This link seems to show reception of an ATSC station in El Salvador. It's unclear to me (and my rather poor Spanish) whether this station is virtual channel 21 & RF 63 or the other way around.
            The station appeared to be analog 21 and RF 63, putting out no PSIP.

            I have a news clip on digital TV in El Salvador. It was from last year and it appeared that they were still trying to choose a standard; they had installed a multi-standard transmitter in San Salvador, and though SIGET had chosen ATSC, they now for whatever reason wanted the president to decide.

            Another article mentions that there's apparently an effort to build 7, 13, 14, 16, 18 and 20.

            I think the RF 63 might be a clear QAM case of some sort... Another thing is that they need to clear 700 MHz. I think really that going with ISDB-T is probably their better bet. The Dominican Republic does their shutoff next year and is ATSC—but their shutoff is going to be an overnight affair with no testing whatsoever (there's probably no room on their TV dial!). Looks like they're getting off VHF entirely!
            Follow En Frecuencia on Medium and Twitter @EnFrecuencia, your Mexican broadcasting blog.

            The Reference Section features the HD Radio map, list of Article 90 reserved band clears, and more.

            Comment


            • #7
              Raymie, in San Salvador, 2 used to be YSR-TV, and 4 was YSU-TV....not sure about ch 6.

              That Mexico City deal....I'm speechless @ the keyboard.

              cd

              Comment


              • #8
                Intersting comments of all, here are some comments from my side:

                - The standard for DTV was adopted as ATSC around 2009, but this was revoked by the SIGET to study other options, mainly the Brazillian-Japanese standar, I think someone in the new administration has commercial interest. Mostly, if not all, of the new TV set on the salvadorean market are ATSC compatible. By now I not sure about the standar adopted but the analog shutdown is claimed to be at 2018.

                - Megavisión ch 21 was testing on ch 63 with ch21 programs on 63.1 dtv (never seen by me)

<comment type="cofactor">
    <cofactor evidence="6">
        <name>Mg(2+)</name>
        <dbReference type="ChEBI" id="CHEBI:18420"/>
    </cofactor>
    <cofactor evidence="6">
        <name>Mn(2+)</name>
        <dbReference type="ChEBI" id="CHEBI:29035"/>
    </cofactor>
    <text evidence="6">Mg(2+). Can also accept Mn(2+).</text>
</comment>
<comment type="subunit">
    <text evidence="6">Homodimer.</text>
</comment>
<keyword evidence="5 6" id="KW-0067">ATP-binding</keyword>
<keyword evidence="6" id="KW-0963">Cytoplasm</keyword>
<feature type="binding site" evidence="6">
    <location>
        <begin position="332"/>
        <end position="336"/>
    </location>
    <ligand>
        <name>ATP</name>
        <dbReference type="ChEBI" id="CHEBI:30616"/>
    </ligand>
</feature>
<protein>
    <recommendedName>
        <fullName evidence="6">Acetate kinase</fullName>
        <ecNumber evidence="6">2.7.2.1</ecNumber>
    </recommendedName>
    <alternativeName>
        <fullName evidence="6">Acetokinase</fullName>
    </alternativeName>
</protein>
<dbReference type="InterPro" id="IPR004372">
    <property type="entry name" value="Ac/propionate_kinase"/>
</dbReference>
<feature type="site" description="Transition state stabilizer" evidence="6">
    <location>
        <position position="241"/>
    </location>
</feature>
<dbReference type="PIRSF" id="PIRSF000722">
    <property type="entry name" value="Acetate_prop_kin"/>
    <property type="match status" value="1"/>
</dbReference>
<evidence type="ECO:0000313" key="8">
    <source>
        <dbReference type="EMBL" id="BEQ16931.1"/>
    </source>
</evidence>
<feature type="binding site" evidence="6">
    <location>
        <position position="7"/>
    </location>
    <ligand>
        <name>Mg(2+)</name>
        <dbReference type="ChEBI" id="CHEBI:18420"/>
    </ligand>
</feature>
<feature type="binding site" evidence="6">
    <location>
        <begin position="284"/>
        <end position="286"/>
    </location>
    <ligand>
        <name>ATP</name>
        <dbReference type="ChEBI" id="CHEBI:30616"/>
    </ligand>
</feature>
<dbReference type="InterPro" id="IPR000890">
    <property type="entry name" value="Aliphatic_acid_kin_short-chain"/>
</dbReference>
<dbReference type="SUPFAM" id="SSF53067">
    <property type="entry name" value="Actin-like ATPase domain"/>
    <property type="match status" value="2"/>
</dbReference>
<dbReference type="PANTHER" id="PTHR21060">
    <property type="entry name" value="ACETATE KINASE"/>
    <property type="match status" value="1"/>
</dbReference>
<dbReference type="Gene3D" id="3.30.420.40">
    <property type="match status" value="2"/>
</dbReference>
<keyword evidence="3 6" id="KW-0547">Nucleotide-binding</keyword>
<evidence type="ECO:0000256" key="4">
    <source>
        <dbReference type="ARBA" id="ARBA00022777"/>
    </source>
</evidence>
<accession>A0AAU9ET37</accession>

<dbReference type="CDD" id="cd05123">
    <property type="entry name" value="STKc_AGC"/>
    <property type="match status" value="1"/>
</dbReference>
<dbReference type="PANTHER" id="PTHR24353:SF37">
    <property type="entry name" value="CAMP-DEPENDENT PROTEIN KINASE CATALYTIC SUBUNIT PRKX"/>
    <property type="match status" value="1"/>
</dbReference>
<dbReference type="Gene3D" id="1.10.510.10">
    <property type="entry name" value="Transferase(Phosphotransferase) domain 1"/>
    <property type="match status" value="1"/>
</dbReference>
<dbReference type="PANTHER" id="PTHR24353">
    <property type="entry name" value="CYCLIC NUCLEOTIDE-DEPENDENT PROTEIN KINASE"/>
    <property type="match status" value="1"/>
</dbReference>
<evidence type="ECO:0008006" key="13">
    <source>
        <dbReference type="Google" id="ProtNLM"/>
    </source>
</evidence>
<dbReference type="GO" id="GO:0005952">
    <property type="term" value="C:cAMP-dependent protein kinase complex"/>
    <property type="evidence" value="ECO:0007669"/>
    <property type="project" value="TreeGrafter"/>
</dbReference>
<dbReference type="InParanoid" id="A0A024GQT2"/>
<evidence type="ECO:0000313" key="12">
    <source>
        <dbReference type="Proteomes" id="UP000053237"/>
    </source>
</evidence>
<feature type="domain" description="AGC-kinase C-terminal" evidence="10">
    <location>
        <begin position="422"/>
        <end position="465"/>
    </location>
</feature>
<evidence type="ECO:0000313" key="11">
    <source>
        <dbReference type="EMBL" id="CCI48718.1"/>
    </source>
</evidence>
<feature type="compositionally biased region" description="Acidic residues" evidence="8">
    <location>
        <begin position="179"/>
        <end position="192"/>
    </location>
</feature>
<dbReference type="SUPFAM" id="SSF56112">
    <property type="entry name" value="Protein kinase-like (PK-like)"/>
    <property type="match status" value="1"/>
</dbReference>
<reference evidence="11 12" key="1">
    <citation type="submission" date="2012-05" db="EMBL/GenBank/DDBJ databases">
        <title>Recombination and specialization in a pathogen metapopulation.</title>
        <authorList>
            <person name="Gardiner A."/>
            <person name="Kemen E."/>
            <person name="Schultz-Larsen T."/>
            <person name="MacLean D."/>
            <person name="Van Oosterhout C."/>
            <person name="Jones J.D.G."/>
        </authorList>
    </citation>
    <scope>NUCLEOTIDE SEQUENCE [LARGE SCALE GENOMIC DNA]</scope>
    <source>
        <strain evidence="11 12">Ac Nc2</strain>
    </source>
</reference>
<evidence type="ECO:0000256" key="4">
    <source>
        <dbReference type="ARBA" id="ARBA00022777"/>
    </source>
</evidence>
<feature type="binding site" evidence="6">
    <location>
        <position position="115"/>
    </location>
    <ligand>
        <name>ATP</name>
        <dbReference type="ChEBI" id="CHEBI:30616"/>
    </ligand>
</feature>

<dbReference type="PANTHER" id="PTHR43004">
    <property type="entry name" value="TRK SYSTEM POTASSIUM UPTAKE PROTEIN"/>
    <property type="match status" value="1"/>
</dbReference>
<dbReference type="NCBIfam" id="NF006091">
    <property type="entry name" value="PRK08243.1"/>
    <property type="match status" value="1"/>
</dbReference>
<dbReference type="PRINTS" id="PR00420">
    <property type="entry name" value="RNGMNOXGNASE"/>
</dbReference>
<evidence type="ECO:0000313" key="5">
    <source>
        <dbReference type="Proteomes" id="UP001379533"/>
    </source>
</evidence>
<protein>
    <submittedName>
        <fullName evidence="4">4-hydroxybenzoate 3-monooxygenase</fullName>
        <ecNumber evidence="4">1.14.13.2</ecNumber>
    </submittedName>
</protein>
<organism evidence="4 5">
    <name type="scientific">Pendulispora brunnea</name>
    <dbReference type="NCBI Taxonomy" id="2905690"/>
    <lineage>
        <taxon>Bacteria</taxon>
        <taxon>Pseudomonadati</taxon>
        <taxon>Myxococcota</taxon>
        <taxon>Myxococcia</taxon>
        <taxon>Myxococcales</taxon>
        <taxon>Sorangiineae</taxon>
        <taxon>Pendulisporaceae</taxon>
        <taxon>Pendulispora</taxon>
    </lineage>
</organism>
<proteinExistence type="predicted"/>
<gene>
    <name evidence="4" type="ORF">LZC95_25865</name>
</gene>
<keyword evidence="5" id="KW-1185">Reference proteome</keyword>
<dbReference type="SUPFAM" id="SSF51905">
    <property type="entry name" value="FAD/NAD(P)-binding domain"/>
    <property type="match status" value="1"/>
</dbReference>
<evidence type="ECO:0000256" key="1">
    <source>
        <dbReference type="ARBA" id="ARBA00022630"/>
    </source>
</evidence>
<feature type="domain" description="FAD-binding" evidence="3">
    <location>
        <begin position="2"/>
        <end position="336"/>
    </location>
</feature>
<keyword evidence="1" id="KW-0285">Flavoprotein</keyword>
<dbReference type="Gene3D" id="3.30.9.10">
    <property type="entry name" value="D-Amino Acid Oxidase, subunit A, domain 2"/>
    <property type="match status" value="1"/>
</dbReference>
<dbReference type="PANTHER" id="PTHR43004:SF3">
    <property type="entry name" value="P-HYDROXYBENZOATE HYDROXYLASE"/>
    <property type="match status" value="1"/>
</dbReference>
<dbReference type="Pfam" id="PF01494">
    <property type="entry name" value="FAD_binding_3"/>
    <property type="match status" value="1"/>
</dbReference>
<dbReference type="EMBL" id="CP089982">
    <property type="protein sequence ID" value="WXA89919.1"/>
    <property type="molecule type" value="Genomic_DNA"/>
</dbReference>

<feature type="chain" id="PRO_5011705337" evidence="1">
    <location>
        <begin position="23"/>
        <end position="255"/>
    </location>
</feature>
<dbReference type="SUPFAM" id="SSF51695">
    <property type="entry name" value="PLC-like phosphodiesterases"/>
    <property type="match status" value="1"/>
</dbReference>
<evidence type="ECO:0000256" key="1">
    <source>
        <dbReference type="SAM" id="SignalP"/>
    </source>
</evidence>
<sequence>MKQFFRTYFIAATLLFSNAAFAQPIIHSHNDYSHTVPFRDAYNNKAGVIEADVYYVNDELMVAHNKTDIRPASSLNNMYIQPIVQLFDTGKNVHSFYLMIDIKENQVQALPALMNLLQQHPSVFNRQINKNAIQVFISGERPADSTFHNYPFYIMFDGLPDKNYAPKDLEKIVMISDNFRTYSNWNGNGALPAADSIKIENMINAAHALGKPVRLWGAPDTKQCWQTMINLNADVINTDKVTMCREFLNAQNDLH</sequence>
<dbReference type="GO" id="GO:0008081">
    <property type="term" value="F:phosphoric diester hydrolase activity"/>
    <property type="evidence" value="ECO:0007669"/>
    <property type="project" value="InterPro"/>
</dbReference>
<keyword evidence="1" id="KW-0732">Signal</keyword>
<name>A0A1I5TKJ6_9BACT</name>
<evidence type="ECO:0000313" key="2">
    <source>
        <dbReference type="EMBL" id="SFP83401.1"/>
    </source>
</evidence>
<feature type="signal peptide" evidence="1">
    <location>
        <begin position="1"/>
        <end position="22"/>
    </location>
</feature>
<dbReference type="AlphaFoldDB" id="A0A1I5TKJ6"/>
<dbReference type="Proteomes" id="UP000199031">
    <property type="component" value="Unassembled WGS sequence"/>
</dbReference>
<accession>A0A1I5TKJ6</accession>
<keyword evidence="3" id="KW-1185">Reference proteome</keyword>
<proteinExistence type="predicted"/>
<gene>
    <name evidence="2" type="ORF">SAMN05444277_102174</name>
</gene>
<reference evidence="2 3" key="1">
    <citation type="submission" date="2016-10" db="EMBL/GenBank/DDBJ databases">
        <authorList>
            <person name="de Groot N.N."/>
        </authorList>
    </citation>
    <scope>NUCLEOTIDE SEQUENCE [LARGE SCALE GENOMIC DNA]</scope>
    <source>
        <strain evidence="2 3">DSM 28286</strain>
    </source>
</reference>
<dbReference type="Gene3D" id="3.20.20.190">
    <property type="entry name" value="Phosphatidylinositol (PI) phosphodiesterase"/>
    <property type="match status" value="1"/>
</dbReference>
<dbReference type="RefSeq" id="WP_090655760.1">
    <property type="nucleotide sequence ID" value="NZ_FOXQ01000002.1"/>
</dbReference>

- TCS was testing with ch 31 on 31.1 with music and Sony vendors DVD demos with full hd ( I think I did send some pics to Chris D.)

                - I never seen the other test of the goverment, anyway I only can decode ATSC

                - The change of callsign was according a ITU recomendation to standar 4 letter said a SIGET spokesman, ch 6 was before YSLA, but anyway was changed.

                Here are some pics from ch8 to 12 (with logos) from this morning and and a scan of the spectrum from 180 to 210 MHz

                ch8.jpgch9.jpgch10.jpgch11.jpgch12.jpgSin título.png

                Comment


                • #9
                  Amazing---no ghosts! Ch 10 is TVes? El presidente de Venezuela won't like that.

                  Humberto, no I do not recall you sending me the ATSC photos. Could you send me a link to a TV store ad in San Salvador, so I can see the TV sets available there? I assume they are still selling analog, then.

                  cd

                  Comment


                  • #10
                    Originally posted by cd637299 View Post
                    Amazing---no ghosts! Ch 10 is TVes? El presidente de Venezuela won't like that.
                    cd
                    ja ja ja ja yes TVes is ch10

                    In big stores only you get Flat panel tv with ATSC / NTSC , CRT type are available on some supermarkets like Wallmart

                    btw: http://www.siman.com/elsalvador/tecnologia.html?cat=4